U ovoj su disertaciji opisane i analizirane etape nastanka, razvoja i urbanih promjena seksterija u Dubrovniku na primjeru jednog specifičnog predjela grada, seksterija Sv. Nikole, u razdoblju od četrnaestog do druge polovice petnaestog stoljeća. Primarna arhivska građa na kojoj se disertacija temelji su neobjavljeni i do sada rijetko korišteni svesci javno oglašenih kupoprodaja, Venditiones Cancellariae (sv. 1. – 13.), u istraživanju analizirani usporedno s relevantnim objavljenim arhivskim izvorima, spoznajama o urbanom razvoju Dubrovnika u povijesnoj i povijesno-umjetničkoj historiografiji te sačuvanim urbanističko-arhitektonskim strukturama. Nakon uvodnog dijela u kojem je ocrtano planiranje ulične mreže seksterija, raspravlja se o njegovoj izgradnji i mijenama cjelovite „urbane slike“ i njezinih sastavnica – stambenih građevina, drvenih i zidanih, te niza javnih, gospodarskih, sakralnih i obrambenih zdanja. Posebna je pozornost pritom posvećena privatnim kućama koje su analizirane prema tipu nekretnina, cijenama postignutim u oglašenim kupoprodajama i plaćanju tereta (zemljarine) za zemljište na kojem su bile podignute. Podaci iz dokumenata „smješteni“ su u fizički prostor ulica seksterija što je omogućilo analizu stambene arhitekture prema socijalnom, imovinskom i profesionalnom statusu njihovih vlasnika, poglavito s obzirom na promjene koje su se na tom planu odigravale u istraživanom vremenu u seksteriju Sv. Nikole u svjetlu analognih pokazatelja za ostale dijelove grada. Praćenjem stanja na tržištu nekretnina u gradu uočen je i interpretiran niz karakterističnih pojava, bilo da se radi o izgradnji kuća i pojavi reprezentativnih stambenih objekata, bilo o ulaganju u nekretnine i grupiranju nekretnina u vlasništvu imućnih pojedinaca ili rodova po kojima će pojedine ulice dobiti i ime. Na temelju obrađene arhivske građe analiziran je udio koji su u izgradnji kasnosrednjovjekovnoga grada imali na jednoj strani komuna, a na drugoj slojevi građanstva, urbanog plemstva i obrtnika te koje su konsekvencije njihove prisutnosti za specifične gradske predjele, u dubrovačkom slučaju seksterije. U prilogu disertacije doneseni su prijepisi relevantnih dokumenata i tablice sastavljene na temelju istraživanja kupoprodajne građe.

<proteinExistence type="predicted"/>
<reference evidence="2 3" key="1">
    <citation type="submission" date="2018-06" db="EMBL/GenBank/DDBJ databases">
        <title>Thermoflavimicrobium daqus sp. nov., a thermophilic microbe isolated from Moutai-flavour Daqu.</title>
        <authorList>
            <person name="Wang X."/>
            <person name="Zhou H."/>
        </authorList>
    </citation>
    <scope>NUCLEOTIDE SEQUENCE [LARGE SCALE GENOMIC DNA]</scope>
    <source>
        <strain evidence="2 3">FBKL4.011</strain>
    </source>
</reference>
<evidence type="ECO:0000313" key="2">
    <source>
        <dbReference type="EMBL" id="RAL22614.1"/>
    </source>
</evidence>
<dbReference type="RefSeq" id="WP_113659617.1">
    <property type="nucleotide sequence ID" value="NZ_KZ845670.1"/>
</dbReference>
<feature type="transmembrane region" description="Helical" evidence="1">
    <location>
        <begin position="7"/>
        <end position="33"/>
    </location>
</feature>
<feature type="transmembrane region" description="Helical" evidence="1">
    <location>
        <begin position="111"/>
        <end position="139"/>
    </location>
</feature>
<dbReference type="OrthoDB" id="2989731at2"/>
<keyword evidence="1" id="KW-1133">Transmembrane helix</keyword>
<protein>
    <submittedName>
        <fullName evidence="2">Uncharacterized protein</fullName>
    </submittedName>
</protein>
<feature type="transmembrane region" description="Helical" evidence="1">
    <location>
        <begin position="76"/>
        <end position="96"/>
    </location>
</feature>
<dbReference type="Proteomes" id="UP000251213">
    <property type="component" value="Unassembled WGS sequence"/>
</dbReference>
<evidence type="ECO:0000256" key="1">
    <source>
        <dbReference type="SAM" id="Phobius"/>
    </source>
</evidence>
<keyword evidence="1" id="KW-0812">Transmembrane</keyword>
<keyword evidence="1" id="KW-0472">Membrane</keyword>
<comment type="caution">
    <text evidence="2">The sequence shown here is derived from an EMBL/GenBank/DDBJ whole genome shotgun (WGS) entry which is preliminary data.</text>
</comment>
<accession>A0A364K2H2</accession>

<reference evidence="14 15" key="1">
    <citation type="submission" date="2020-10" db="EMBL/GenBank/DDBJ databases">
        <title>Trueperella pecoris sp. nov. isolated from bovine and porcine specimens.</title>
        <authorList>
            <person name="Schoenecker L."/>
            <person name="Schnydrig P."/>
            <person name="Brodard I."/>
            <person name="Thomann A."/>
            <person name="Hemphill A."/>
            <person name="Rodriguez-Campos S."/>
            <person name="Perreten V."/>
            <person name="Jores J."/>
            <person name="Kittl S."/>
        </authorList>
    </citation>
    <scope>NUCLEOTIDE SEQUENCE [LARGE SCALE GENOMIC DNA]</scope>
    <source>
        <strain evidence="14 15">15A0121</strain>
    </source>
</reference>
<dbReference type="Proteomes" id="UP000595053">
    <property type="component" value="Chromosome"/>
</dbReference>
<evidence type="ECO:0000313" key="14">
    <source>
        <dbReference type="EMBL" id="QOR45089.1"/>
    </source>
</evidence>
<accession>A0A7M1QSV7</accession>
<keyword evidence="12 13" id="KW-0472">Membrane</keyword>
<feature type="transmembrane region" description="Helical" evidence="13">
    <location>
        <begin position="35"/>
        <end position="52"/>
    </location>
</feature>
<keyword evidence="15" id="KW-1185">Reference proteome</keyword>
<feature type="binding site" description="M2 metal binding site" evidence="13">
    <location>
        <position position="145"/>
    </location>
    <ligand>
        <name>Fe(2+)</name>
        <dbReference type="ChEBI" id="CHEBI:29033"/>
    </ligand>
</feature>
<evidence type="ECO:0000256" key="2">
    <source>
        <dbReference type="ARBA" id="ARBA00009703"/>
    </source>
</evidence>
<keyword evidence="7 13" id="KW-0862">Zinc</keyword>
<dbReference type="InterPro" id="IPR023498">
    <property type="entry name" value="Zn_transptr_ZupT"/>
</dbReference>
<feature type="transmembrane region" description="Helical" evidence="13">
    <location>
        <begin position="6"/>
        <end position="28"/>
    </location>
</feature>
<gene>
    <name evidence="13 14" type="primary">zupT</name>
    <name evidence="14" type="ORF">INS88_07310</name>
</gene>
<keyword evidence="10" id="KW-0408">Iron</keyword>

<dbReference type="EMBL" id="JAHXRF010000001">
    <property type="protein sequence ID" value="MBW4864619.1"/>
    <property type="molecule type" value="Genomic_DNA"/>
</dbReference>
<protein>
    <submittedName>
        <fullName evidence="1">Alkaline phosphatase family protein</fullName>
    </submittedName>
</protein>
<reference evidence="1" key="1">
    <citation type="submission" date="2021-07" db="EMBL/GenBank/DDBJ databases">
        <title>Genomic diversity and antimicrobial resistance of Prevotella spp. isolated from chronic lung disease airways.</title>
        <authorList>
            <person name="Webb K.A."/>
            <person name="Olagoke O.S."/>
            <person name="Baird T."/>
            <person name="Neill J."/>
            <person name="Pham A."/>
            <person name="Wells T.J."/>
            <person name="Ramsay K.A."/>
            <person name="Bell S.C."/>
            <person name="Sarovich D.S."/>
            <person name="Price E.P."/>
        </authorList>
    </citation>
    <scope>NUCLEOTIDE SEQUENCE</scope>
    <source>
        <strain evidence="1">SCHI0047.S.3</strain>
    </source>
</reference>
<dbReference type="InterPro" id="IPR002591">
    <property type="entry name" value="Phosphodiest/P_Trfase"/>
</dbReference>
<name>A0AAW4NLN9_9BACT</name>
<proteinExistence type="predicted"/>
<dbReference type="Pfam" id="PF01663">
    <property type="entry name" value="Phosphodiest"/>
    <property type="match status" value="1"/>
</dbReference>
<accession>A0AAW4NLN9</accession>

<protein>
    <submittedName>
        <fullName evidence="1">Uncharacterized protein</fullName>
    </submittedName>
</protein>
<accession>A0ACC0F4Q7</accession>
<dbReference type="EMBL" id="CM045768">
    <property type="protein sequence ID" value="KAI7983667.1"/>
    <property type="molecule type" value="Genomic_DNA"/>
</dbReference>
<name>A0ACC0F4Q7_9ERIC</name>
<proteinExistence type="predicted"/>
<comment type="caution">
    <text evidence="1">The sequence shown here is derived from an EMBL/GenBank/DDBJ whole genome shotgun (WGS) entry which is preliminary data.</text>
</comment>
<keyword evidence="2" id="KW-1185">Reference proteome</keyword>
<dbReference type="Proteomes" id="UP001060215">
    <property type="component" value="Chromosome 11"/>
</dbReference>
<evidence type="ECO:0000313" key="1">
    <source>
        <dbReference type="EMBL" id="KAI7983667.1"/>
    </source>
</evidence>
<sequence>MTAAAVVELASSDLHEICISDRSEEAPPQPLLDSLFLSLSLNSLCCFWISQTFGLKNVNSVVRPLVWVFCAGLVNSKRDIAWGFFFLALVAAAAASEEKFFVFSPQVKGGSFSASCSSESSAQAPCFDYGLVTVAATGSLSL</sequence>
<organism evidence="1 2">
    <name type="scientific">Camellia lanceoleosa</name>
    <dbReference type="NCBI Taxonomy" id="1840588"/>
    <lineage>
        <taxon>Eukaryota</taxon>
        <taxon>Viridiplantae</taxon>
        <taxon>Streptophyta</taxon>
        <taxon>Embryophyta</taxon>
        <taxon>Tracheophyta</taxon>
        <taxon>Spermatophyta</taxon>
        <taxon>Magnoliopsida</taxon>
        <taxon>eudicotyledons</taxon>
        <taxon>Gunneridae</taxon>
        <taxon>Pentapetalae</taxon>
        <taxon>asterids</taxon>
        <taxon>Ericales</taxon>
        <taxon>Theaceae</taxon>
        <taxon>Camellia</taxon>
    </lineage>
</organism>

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The present thesis sets out to explore the development of the urban fabric of late medieval Dubrovnik (Ragusa), by paying particular attention to Saint Nicholas’ sexterium. The time span covered starts at the very end of the thirteenth century, but more nuanced analysis has been carried out for the period from the middle of the fourteenth to the second half of the fifteenth century. The research for this dissertation has been based on the yet unpublished and rarely consulted volumes of the proclamations of real estate sales, the Venditiones Cancellariae series (no. 1 – 13), kept in the State Archives in Dubrovnik. The data regarding the urban and social topography of St Nicholas, gleaned from this particular source, was integrated with other already published sources pertaining to the urban and social landscape of late medieval Dubrovnik. The dissertation is arranged into six consecutive chapters: 1. introduction, 2. urban planning of the St Nicholas sexterium, 3. urban development of the sexterium through the fourteenth and fifteenth centuries, 4. chapter on the Venditiones Cancellariae series, the legal grounds of sales of immovable property, and the use of registers real estate sales in historical research, 5. social space of St Nicholas and 6. conclusions. At the end of the dissertation one can find a transcription of characteristic records of the real estate sales discussed in the main text, the regesta of sales, illustrations, as well as the extensive list of bibliography consulted. The introductory chapter aims at outlining the main historiographical concerns of the present research, including the short overview of the recent trends in urban history studies of eastern Adriatic cities. Particular attention has been paid to the characterisation of the nature of archival sources utilised in the research. Principal motifs for the choice of the topic have been laid out, the most important being the unequal treatment of St Nicholas’ sexterium in comparison to other Ragusan administrative districts. Furthermore, the availability of comprehensive sources on the houses and their owners in the streets of this particular part of the city (primarily from 1417 and 1481) were the key reasons that lay behind the choice of the topic, given that their analysis can offer new insight into the urban and social topography of this city area. The second chapter is concerned with the urban development plan of St Nicholas’ sexterium in the last decade of the thirteenth century (as codified in the city’s statute of 1296), particularly regarding the hitherto suburbs of late medieval Dubrovnik, that were incorporated within the city walls. Special attention has been paid to structures (mostly churches) that predate the time of the laying out the orthogonal grid, and that were integrated into this new urban fabric. At issue here is a fundamental project of medieval urbanism in Dubrovnik, which is furthermore compared to the “boom” of suchlike undertakings in the Mediterranean and beyond. The aim of the comparison was to underline the similarities and differences that define the Ragusan project with regard to other analogous projects. In line with proposals already advanced, it is argued that the late-thirteenth-century deliberations did not devise only a new sexterium, but have also given new look to the principal communication in the city, that of the Placa street (modern day Stradun), which, consequently, made St Nicholas a desirable place for living and real estate investment. The chapter on the urban development is structured around different categories of buildings, namely public projects, church fabric and private dwellings. These building activities and campaigns (particularly the erection of the communal houses, large mendicant complexes, and buildings of public purpose) were roughly sketched on the basis of published scholarly literature. Considering the fact that the medieval residential architecture had suffered irreparable damages and loss in 1667 earthquake, the unpublished documents on the commissioning and furnishing of houses in the last decades of fourteenth century, from the Diversa Cancellariae series, have been consulted. As a result, a tentative reconstruction of a prominently placed house has been proposed, built under the project and supervision of Jean Antoine de Vienne, a prominent builder in the late trecento Dubrovnik. By pointing out to this particular example, common scholarly assumptions on the appearance of medieval houses in the St Nicholas’ sexterium (generally perceived as modest and unambitious) have been challenged. Given the prominence of the real estate sales registry books (Venditiones Cancellariae) for the present research, a separate chapter is devoted to its structure and its relevance for the research on urban and social topography of medieval urban fabric. The earlier research on the sales records in the State Archives in Dubrovnik has been scrutinised by giving prominent place to the unpublished research on these records carried out by Branimir Truhelka who, in the early 1940s, carefully drew up a catalogue of sellers, buyers, their properties and locations of houses for the period 1454 – 1482. Furthermore, this chapter is based on the research of yet unpublished sale records: the quantitative analysis of the categories of immovable sold, the reflection on the terminology employed in the documents analysed (such as casale, domus magna etc.), and the discussion on the prices of houses sold, and tax the owners of houses were obliged to pay annually to the owners of the terrains (angaridium, terraticum). Moreover, the data obtained from these analysis was compared to the urban topography of the sexterium as it appeared at the time. The starting point was a database of all the properties sold in Dubrovnik (ca. 1352 – 1454, including the Truhelka’s work that covered the period from 1454 to 1482), that altogether comprised more than 1500 registered sales of immovable property within the city walls. Furthermore, by combining different sources it was possible to locate a considerable number of privately- or church-owned terrains on which houses were build, as well as to identify the exact location of approximately one third of the owners mentioned in the sales. These results were encouraging to identify the most prominent sellers and buyers in the context of spatial organisation of their dwellings. In that sense, the in-depth scrutiny of the Venditiones Cancellarie registers offered valuable insight into the population residing in the sexterium. Following the basic remarks on state of research concerning the societal groups in late medieval and early modern Dubrovnik, further analysis have been concentrated on individuals and families that owned multiple houses. For instance, members of the Turčinović family, Radoslav, and his sons Cvjetko and Matko (joined in fraterna), owned several houses in the Fourth (present day Dropčeva) street. Similar grouping of houses of the same owner in particular streets of the sexterium, or directly on its principal street (Prijeki put) can be established for Petar Primović (Petrus Primi) in the first half of the fifteenth century, as well as for Miho Zizer (after 1440s). Primović’s case stands out for his debts constrained him to sell a number of houses he gradually accumulated, which testifies to the diverse social processes that have shaped the housing market and, concordantly, the ownership landscape. As can be deduced from the coeval sources (both literary and documentary), the amassing of houses was multipurpose: it secured the prosperity of the family in case their business (primarily trade) devitalises, while the renting of properties could also insure additional income for the family members. Finally, we should not fail to acknowledge the representational potential these houses could have embodied, particularly when – as in cases described – their owners were not members of urban nobility, but of the burgeoning class of citizens. In order to trace these processes, several prominent cases have been analysed, all of which include members of the confraternity of St Anthony, that had gathered the wealthiest non-noble citizens of late medieval Dubrovnik, mostly traders and merchants (colloquially called the “Antunines”). Analogous analysis has been conducted for other professional groups, in particular for the goldsmiths and stonecutters. Among these, several prominent individuals who possessed a number of houses were identified, such as goldsmith Radosav Utišenović and stonecutter Mihoč Radišić. Other artisan groups, on the contrary, were recorded far less as sellers or buyers of houses. Although the sources preserved enable locating of their houses as well, no patterns of their grouping in the streets of St Nicholas city district can so far be proposed. The solely exception, as tentatively advanced, could be that of the goldsmiths, residing in the south-west part of the sexterium. More generally speaking, it has been proposed that no far-reaching conclusions concerning the members of the professional groups can be drawn from the sales’ registries since the individuals who owned multiple houses were an exception, and that the grouping of the members of the Antunine confraternity does not have equivalents in other parts of the city. The sales of houses have been discussed in relation to their location and status of their owners, and, on the basis of a considerable number of documents, several cases can be made. First, regarding the social status of these owners, the most prominent locations were occupied by wealthy merchants, members of the Saint Antony confraternity. In that respect, the thesis has deepened the research on these distinguished Ragusan citizens. On a more general level, the view that is commonly accepted in the scholarly literature – that of St Nicholas sexterium as a “popular neighbourhood” – holds true only to a certain extent. In fact, this label can be attached to this peculiar district of medieval Dubrovnik in earlier phases of its development, while the analysis of its social structure in relation to transactions of real estate properties reveals a somewhat different picture. The contrast of the censuses of 1417 and 1481, both of which are benchmarks for the scrutiny of urban and social transformations in St Nicholas through the period under consideration, revealed several key change. As can be deduced for the comparison of northern part of the sexterium, a higher number of the houses owned by the members of urban nobility is recorded. Second, there was a greater number of property belonging to the church institutions in the 1480s. The gradual increase of prices of houses (although a more in-depth analysis of the market is still needed), as well as the increase of urban nobility in the district could point to social zoning during the fifteenth century. This research has, therefore, laid ground for the scrutiny of the social topography of Dubrovnik in the consecutive periods, and the analysis of the outcomes of the processes traced in this dissertation for the sexterium in the sixteenth century and beyond.